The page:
In the case of Forbes and Farron, all that should be needed to be said is that although they personally may disapprove, they will not interfere in previous legislation. I think Forbes may have said that, but it obviously isn’t enough. But I do wonder if the same questions would be asked if she belonged to a non-Christian religion. I suspect she wouldn’t.

In the meantime, I think Webb can stop fretting. I don’t think the government is really worried about ultra-Conservative right-wingers like him. I think the real, unspoken fear is about Islam.

History Debunked Suggests We Need Nazi ‘Heroic Mother’ Policies to Halt Demographic Decline

January 25, 2023

This is a response to a video Simon Webb put up some days ago. I meant to review it earlier, but there’s only so much fascism you can take, especially in today’s miserable economic situation and the Tories telling one lie after another. Webb’s video was prompted by a speech from the Japanese premier declaring that there was an existential crisis facing the Japanese the people. If they didn’t have more babies, they would die out. Webb notes that in the Beeb report about this, they stated that it could be solved by the Japanese importing people like other countries, but that the Japanese were firmly against this.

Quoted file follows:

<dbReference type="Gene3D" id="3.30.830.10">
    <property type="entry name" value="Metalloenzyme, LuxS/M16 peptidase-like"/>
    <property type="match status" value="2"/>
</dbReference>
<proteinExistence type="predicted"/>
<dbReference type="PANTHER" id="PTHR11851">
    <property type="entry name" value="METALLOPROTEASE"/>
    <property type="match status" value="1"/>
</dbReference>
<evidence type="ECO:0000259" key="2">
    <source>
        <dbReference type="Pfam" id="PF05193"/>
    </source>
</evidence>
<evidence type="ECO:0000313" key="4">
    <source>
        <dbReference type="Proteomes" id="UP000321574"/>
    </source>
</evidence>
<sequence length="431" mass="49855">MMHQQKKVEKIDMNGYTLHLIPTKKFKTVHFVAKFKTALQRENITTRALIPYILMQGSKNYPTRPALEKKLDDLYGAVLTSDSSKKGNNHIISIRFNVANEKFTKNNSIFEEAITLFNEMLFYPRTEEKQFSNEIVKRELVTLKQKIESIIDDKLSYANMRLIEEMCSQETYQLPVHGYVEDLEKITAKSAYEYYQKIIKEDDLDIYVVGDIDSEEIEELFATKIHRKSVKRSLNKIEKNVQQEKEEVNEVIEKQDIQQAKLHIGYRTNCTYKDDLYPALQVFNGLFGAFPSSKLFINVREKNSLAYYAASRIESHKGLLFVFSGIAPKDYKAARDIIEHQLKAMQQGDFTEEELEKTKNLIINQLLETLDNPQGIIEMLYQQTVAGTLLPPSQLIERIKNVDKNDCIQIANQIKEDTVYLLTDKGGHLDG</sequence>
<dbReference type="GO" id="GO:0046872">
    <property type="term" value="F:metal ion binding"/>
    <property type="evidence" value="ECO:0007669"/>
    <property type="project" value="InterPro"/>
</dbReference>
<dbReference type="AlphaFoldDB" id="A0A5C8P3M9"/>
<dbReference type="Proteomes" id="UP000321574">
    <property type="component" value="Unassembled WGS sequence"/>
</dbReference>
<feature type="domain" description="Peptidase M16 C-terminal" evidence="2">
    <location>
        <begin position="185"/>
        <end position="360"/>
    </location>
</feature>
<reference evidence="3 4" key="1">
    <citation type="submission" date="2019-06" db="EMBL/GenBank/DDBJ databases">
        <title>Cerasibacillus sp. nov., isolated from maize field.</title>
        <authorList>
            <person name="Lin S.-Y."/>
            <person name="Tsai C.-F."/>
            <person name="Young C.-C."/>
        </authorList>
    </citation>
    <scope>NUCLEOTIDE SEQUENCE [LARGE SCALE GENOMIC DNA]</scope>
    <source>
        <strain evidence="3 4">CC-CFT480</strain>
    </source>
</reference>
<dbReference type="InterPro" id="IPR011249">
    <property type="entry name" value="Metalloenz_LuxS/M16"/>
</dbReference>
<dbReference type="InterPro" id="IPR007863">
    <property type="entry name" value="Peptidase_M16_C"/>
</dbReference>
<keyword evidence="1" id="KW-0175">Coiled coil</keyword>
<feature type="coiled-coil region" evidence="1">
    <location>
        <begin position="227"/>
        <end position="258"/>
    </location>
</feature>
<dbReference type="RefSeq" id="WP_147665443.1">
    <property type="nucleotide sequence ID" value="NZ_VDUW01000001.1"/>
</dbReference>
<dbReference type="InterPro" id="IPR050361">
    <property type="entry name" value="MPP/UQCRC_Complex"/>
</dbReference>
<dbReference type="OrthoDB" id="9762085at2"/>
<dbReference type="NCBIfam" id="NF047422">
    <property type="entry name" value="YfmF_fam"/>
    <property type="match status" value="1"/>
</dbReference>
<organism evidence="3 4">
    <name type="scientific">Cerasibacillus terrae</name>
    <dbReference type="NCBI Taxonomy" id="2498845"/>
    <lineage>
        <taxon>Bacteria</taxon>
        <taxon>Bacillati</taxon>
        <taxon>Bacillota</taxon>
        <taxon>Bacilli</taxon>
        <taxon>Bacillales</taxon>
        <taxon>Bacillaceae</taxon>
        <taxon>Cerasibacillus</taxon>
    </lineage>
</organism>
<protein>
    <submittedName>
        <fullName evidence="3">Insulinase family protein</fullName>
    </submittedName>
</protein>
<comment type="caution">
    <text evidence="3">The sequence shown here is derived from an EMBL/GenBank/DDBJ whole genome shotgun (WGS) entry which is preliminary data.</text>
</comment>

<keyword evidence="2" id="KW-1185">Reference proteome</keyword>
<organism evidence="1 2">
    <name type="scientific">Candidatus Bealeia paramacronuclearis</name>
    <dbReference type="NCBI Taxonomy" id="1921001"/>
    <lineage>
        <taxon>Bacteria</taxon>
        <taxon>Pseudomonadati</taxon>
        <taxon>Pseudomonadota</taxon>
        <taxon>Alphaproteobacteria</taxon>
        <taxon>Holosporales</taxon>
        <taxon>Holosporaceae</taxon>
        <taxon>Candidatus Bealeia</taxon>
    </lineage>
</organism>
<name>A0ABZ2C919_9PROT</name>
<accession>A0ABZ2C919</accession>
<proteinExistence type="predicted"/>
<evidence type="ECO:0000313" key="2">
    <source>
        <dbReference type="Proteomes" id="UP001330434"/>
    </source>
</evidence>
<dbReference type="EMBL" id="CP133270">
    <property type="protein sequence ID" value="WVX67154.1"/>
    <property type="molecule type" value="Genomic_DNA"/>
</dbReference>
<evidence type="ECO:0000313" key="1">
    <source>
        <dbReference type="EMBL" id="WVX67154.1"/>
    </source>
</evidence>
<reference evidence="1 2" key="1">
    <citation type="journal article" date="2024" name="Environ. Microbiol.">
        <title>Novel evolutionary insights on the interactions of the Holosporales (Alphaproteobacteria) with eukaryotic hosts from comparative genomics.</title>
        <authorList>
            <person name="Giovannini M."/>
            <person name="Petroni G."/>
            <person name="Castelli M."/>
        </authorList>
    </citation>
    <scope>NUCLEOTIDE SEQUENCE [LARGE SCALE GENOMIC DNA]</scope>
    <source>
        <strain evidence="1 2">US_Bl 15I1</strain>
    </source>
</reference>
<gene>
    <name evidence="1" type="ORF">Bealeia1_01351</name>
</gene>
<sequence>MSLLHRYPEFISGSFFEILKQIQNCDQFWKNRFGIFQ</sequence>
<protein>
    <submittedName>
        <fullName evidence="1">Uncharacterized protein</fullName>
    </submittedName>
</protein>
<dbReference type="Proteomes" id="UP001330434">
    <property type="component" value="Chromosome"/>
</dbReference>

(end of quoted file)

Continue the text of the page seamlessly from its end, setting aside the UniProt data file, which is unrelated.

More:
The Japanese have been worried about this for a very long time. Back in the 1990s the-then Japanese prime minister announced that if the country didn’t halt its declining birth rate, then they would be extinct in a thousand years’ time. That really is looking at the long term picture. To solve this problem, successive Japanese governments have suggested and embarked on various policies. One was that husbands should spend more time with their families in order to develop a closer relationship with their wives, with the unspoken implication that this would lead to more babies on the way. This provoked sharp criticism from one housewife, who complained that marital relations wouldn’t improve simply because the husband was at home more. The Japanese government has also set up a state dating agency to bring men and women together.